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Big Issue vendor Will Payne hangs up his tabard for new job as a street cleaner: 'I love it'

Bristol seller Payne has got a job cleaning Bristol’s streets but he still wants to do his bit to help The Big Issue support others

Big Issue vendor Will Payne

Will Payne. Image: Exposure Photo Agency

Big Issue vendor Will Payne is used to trying to clean up on Bristol’s streets when he sells the magazine – but now he has bagged a new job as a street cleaner in the city. 

The 59 year old spent a year working as a vendor outside Better Food in the St Werburgh’s area of the city after turning to the Big Issue in a time of crisis.

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Payne packed a lot in those 12 months including “the highlight of his year” featuring on the cover of the magazine after representing vendors and quizzing politicians at the Labour and Conservative party conferences.

Even though he will no longer be selling the magazine, festival fanatic Payne insisted he is not done with the Big Issue just yet.

“The Big Issue is the best comfort blanket in the world for me. I know it’s always there and that’s why I always want to give something back,” said Payne.

“It helped me recuperate after I had a bit of a breakdown and I was a bit of an alcoholic. I lost it and ended up in hospital and couldn’t really do any heavy stuff so that’s where the Big Issue came in.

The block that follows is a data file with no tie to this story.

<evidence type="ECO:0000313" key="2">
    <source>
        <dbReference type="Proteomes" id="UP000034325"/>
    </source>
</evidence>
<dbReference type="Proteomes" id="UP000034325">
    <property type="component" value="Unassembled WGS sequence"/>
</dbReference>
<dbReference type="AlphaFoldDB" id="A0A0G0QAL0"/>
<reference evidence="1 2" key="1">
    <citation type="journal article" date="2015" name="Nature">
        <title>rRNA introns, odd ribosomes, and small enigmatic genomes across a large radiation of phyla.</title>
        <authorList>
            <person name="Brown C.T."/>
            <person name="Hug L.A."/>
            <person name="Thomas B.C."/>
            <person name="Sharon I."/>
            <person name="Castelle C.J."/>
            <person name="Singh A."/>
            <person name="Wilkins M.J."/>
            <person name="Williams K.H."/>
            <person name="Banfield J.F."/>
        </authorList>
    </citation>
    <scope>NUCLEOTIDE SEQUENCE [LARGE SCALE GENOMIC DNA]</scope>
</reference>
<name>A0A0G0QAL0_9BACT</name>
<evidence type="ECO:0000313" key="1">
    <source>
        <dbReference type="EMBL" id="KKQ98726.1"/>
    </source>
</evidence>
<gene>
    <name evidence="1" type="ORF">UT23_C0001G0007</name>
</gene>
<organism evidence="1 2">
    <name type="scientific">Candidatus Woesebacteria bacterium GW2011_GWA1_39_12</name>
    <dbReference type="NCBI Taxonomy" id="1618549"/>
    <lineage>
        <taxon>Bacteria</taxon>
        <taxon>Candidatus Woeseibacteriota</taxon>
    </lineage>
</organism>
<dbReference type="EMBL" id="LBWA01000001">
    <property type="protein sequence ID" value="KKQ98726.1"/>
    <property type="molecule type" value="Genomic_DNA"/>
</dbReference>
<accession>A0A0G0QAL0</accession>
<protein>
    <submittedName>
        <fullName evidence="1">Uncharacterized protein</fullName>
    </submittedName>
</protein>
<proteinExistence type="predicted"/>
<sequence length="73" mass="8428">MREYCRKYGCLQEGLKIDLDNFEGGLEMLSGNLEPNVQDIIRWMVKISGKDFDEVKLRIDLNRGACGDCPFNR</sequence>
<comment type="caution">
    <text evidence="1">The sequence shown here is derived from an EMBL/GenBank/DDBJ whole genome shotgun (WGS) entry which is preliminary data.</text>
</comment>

“It was a hard wrench to go to work away from my pitch. There were people who used to come to the Better Foods shop just to see me. I love all my customers. Honestly, it was like having loads of best friends.”

Payne started his new job on 18 December after applying for a job at Bristol City Council months ago.

The role allows him to combine the social aspect of being out and about on the streets that he enjoyed while selling the magazine with a different line of work.

“I wanted something that was away from what I’ve done for the last 30 years,” said Payne, who previously spent years working at festivals before selling the Big Issue.

“I love it. I love being outdoors. I love pushing my barrel, chatting to the punters and the lovely people in Bristol. It’s really nice.”

While Payne has swapped the flexibility of selling the magazine for the early starts of 6am to 2pm shifts as a street cleaner, he already has plans for his spare time.

The popular vendor now wants to spend his spare time volunteering to help the Big Issue dismantle poverty for others who needed support like him.

“I want to find my niche. The people in the office do a lot of things and I think there are certain things I could do. I know all the events in Bristol and festival organisers around the country,” said Payne.

“I’d like to volunteer to do little events where people sell the magazine like I did. I’d like to use my holiday day to help with that and write stuff.

“I want to co-ordinate with offices and see what possibilities there are because even though I’m working I feel like the magazine is my little baby. I’m never going to leave it.”

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